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District loses more students than expected
Although South Kitsap School District officials predicted about 100 fewer students would be walking their halls this year, the actual head count Sept. 9 revealed a bit more were missing 32 to be exact.
The fourth day of classes is a traditional counting day, which district officials said is crucial in determining if the district hired the right amount of teachers and other staff, and if they put them in the right places.
Right now, we have two staffing positions that were holding, said Marcia Wentzel, the districts director of business services.
The number of kids enrolled last month was 10,556, which is 32 full-time equivalent (FTE) positions less than the 10,588 or 1 percent drop predicted. Despite a jump in kindergarters and 12th graders, students enrolled in grades 3, 4 and 5 declined along with 9th and 11th graders enough to dip the total number below predictions.
This potentially affects the districts budget because the state funds the school district $4,000 for each FTE student, which amounts to $128,000.
However, Wentzel said this will not necessarily translate into budget deficits.
Our funding is based on an annual average enrollment, she said. The enrollment decline is not catastrophic unless it continues to decline.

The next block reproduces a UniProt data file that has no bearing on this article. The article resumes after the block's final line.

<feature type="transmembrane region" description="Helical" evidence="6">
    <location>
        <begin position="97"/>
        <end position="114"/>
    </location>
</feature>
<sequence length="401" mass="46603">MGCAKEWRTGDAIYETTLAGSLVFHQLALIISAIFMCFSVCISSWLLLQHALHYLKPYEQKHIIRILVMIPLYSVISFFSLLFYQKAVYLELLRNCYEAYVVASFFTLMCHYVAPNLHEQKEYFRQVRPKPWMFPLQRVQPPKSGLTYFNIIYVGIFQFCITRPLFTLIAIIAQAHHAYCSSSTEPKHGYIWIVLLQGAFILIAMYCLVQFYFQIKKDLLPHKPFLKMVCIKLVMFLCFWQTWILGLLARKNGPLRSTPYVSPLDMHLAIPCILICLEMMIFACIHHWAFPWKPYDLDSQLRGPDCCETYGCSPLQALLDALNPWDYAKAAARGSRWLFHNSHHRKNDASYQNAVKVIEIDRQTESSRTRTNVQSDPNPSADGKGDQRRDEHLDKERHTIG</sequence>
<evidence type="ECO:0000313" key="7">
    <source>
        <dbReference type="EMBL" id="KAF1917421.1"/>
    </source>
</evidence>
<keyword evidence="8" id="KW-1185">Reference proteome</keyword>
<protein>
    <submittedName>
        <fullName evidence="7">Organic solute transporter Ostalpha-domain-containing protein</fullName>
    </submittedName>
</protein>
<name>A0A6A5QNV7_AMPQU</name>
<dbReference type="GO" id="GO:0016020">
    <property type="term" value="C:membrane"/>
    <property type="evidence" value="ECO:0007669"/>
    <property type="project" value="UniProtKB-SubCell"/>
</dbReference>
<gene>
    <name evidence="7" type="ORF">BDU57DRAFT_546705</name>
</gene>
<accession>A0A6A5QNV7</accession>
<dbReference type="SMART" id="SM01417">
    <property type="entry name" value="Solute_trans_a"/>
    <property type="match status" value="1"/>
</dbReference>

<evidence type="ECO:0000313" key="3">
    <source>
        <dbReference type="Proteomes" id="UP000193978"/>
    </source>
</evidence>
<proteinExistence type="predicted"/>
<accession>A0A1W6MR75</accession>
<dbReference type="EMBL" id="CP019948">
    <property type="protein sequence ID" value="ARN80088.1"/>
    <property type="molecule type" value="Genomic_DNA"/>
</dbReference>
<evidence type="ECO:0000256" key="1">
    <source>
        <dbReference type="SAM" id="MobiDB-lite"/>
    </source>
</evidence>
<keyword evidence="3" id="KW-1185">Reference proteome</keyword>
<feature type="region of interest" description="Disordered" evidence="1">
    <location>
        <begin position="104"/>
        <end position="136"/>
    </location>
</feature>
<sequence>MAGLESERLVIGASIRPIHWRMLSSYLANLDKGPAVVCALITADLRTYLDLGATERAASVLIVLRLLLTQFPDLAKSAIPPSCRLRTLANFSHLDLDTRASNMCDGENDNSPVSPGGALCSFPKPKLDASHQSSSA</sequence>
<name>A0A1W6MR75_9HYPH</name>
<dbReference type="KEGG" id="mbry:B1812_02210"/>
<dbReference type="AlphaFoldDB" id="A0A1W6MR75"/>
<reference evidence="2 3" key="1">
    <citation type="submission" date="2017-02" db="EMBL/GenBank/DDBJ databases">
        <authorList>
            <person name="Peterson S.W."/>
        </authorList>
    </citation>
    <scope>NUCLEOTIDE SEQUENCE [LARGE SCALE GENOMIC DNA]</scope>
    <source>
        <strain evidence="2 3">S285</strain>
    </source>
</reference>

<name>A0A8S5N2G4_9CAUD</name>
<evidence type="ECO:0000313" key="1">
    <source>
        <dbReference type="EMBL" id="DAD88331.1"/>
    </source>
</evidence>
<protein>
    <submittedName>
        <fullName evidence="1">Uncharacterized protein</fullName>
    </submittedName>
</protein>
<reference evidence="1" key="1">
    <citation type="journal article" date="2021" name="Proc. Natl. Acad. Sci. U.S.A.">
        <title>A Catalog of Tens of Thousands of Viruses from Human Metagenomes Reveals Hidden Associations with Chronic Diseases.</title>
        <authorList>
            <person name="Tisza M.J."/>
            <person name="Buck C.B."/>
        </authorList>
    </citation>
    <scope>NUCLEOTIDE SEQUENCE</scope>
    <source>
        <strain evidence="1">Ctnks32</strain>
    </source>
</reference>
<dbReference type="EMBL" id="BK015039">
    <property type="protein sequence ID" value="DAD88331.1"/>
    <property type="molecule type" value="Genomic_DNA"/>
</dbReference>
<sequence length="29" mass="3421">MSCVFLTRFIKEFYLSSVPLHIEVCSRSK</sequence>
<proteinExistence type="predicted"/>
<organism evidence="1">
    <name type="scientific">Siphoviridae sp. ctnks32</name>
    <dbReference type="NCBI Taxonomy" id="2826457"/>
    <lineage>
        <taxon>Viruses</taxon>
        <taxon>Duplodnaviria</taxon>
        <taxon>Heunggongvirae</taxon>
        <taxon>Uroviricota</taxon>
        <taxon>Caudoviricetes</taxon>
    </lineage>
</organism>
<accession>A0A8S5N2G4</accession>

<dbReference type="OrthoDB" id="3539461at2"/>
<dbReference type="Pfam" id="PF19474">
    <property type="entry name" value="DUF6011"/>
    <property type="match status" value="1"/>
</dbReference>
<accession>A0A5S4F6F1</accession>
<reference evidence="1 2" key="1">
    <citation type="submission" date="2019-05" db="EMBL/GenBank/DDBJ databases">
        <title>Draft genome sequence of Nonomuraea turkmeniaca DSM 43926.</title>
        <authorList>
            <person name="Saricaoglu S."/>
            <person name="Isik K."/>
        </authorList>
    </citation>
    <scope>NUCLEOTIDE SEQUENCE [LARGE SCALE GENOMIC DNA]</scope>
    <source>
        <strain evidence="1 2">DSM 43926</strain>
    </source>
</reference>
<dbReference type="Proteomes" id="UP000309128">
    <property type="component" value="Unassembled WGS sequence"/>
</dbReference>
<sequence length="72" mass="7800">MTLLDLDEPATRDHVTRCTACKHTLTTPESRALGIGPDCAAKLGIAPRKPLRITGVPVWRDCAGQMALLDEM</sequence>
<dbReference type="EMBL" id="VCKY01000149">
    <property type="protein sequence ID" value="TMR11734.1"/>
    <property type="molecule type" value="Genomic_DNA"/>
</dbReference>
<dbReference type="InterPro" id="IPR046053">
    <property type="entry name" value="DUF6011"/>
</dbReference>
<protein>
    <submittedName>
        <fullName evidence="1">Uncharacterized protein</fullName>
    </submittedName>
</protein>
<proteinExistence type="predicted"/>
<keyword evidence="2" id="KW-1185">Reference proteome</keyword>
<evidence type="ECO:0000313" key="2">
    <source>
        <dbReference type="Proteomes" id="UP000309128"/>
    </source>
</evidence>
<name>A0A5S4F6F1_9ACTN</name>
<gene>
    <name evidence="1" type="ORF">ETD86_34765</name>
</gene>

At the last South Kitsap School Board meeting last week, Terri Patton, the districts assistant superintendent for business services, said unfortunately enrollment is likely to do just that.
Historically, the districts annual average enrollment number is less than what is recorded on the first counting day at the elementary, junior high and high school levels.
Because of that, Patton said the impact on the budget is likely to be greater than the loss of 32 full-time students, or $128,000, and that the district will be keeping a close watch on enrollment numbers throughout the next few months.
We will be very cautious about our decisions impacting the budget, mostly regarding staffing, said Wentzel. Its so difficult to predict our enrollment from year to year, we have such a transient population, were never really certain.
SKSDs enrollment decline was mirrored in two other local school districts: Central Kitsap, which was 100 under its estimate, and North Kitsap, which was 74 under estimate.
South Kitsaps decline in students matches the prediction last year by a consultant commissioned by the district who said enrollment will fall sharply over the next few years, due mostly to traffic constraints and an aging population.
Last year, the districts enrollment decreased by 88 students.